In her third issue, Sahagun argues that there was no evidence to impose a resulting trust against her. A resulting trust arises by operation of law when title is conveyed to one person but the purchase price or a portion of it is paid by another. Tricentrol Oil Trading, Inc. v. Annesley, 809 S.W.2d 218, 220 (Tex.1991). To create a resulting trust, the payment must be made at the time of purchase and the person seeking to impose a resulting trust must have paid the money in the character of a purchaser. Lifemark Corp. v. Merritt, 655 S.W.2d 310, 317 (Tex.App.-Houston [14th Dist.] 1983, writ ref'd n.r.e.). No resulting trust exists in favor of one who pays the purchase price by way of mere loan to another and the conveyance is taken in the name of the borrower. Id.; Jordan v. Jordan, 154 S.W. 359, 361 (Tex.Civ.App.-Texarkana 1913, writ ref'd) (citing Boehl v. Wadgymar, 54 Tex. 589 (1881)). Thus, if A loans money to B, B purchases property with that money, and the conveyance is taken in B's name, no resulting trust arises in favor of A. However, if A pays the purchase price and causes the deed to the property to be placed in B's name, a resulting trust does arise in favor of A. See Atkins v. Carson, 467 S.W.2d 495, 500 (Tex.Civ.App.-San Antonio 1971, writ ref'd n.r.e.).
In reviewing a legal sufficiency challenge on appeal, all the record evidence and reasonable inferences from that evidence are reviewed in a light most favorable to the findings, and the finding is upheld if it is supported by anything more than a scintilla of evidence. Formosa Plastics Corp. USA v. Presidio Engineers & Contractors, Inc., 960 S.W.2d 41, 48 (Tex.1998). Anything more than a scintilla of evidence is legally sufficient to support the finding. Id.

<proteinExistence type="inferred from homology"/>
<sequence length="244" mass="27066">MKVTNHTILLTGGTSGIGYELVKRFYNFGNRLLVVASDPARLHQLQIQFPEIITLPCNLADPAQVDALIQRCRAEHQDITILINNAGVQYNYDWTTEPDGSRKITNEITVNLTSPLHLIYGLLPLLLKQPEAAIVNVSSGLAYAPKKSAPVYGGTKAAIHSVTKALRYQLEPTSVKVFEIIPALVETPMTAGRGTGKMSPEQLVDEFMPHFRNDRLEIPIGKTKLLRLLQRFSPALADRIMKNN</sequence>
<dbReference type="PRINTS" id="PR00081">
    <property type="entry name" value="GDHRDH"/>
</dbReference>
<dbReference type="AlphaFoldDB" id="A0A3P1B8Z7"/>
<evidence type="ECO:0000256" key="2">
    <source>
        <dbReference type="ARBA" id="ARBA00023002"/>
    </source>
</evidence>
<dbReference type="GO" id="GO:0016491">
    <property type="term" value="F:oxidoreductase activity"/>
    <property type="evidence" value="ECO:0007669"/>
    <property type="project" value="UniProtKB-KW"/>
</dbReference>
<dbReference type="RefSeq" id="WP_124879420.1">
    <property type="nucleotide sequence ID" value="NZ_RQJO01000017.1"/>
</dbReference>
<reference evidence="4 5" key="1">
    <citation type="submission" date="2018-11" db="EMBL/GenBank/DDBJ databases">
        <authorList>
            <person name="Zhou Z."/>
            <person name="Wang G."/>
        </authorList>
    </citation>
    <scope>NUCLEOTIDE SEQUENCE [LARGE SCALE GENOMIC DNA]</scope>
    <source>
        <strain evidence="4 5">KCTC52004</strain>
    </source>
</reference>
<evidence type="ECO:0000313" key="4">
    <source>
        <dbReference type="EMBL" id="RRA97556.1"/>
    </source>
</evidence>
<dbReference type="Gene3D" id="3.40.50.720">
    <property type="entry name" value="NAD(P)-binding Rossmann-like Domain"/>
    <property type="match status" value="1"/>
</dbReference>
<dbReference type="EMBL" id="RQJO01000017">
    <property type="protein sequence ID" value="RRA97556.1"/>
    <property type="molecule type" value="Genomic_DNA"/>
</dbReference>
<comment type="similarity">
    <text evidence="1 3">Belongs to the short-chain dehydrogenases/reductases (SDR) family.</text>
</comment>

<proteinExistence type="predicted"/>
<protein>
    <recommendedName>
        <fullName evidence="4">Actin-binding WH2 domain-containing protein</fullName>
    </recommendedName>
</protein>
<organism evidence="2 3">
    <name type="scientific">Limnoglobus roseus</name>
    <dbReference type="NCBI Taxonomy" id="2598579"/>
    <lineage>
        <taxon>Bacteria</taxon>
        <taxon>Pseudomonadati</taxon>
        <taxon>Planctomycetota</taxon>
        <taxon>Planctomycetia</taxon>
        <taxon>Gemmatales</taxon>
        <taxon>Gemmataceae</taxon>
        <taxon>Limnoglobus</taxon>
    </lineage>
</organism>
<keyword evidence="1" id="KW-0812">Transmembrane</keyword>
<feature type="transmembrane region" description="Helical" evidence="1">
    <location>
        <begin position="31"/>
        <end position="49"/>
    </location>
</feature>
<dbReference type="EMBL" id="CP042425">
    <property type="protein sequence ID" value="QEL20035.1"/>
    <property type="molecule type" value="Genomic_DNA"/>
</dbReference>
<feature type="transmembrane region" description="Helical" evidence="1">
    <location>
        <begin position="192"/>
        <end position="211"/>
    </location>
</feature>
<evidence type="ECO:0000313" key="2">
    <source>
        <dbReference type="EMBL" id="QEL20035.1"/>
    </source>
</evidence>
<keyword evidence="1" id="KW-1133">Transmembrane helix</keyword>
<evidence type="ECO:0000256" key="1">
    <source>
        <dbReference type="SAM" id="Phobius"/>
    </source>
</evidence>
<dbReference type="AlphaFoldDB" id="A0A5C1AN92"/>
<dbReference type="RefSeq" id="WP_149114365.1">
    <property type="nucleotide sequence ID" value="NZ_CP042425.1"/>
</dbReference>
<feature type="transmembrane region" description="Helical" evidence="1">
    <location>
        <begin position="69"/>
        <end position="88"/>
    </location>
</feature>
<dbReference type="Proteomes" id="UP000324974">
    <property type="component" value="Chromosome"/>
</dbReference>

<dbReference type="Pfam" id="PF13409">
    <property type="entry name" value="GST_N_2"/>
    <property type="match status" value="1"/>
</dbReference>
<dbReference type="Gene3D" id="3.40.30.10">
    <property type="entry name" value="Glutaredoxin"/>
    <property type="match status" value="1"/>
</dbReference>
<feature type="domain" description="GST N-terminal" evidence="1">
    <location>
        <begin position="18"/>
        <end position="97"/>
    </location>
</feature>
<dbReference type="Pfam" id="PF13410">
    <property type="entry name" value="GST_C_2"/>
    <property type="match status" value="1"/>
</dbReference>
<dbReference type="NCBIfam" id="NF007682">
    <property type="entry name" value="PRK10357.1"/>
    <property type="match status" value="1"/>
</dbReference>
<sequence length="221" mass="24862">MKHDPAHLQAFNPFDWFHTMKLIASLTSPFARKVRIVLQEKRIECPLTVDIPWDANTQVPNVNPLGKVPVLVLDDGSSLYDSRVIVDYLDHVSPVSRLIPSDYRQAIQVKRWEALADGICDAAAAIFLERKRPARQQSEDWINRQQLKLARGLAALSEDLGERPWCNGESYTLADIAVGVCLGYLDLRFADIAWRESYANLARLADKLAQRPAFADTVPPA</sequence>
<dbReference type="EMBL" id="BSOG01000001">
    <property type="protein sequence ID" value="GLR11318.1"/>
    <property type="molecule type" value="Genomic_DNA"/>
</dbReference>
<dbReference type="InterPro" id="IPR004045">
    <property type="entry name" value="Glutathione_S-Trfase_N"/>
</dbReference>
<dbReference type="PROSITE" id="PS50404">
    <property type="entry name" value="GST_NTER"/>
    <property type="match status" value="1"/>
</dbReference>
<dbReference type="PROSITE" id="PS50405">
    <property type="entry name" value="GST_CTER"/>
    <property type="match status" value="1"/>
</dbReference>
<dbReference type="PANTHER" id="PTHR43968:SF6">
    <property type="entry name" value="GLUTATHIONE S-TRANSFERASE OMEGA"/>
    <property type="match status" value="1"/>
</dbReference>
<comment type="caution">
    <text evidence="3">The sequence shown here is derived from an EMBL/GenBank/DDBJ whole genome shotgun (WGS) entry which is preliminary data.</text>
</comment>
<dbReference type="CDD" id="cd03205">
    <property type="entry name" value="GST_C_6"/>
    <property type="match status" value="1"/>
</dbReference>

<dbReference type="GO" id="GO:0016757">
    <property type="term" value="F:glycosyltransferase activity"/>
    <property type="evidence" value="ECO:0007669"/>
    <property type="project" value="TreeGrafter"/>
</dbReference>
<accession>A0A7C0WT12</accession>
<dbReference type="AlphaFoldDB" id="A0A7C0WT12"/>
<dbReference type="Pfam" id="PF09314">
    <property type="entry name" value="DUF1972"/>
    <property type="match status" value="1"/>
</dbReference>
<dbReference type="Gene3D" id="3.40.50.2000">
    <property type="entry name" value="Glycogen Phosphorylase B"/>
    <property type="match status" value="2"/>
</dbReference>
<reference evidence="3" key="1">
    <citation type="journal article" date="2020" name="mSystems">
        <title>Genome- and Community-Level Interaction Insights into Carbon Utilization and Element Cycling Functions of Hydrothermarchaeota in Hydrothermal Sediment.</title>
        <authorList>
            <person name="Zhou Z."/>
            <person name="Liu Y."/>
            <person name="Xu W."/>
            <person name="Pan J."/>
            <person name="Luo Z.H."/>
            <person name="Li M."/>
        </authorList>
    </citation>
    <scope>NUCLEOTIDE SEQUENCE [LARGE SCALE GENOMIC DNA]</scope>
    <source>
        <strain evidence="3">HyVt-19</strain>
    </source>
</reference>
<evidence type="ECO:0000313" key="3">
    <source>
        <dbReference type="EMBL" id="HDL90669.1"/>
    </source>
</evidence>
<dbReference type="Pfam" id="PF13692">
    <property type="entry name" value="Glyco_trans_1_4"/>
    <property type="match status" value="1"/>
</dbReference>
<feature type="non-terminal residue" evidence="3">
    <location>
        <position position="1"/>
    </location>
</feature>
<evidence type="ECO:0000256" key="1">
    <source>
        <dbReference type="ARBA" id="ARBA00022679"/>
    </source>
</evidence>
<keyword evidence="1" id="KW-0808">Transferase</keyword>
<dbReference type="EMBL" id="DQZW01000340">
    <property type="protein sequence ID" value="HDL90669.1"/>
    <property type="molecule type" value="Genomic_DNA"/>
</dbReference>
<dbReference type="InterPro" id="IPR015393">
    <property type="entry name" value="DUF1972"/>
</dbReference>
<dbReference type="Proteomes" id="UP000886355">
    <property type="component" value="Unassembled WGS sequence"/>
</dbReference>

Sahagun argues that Ibarra was required to prove a fiduciary relationship citing language in Tricentrol Oil Trading, Inc. v. Annesley, 809 S.W.2d 218, 220 (Tex.1991), for support. In Tricentrol, the supreme court explained that “[w]hen title to property is taken in the name of someone other than the person who advances the purchase price, a resulting trust is created in favor of the payor.” Id. (emphasis added). Once this resulting trust is created, the “trustee of a resulting trust stands in a fiduciary relationship with the beneficiary insofar as the trust property is concerned.” Id. Tricentrol stands for the proposition that once a resulting trust is created, the trustee (in this case, Sahagun) stands in a fiduciary relationship with the beneficiary (in this case, Ibarra). For the evidence to be legally sufficient, there must be some evidence that a resulting trust was created. There need not, however, be evidence of a fiduciary relationship between Ibarra and Sahagun prior to the creation of the resulting trust. The creation of the resulting trust, itself, establishes the fiduciary relationship.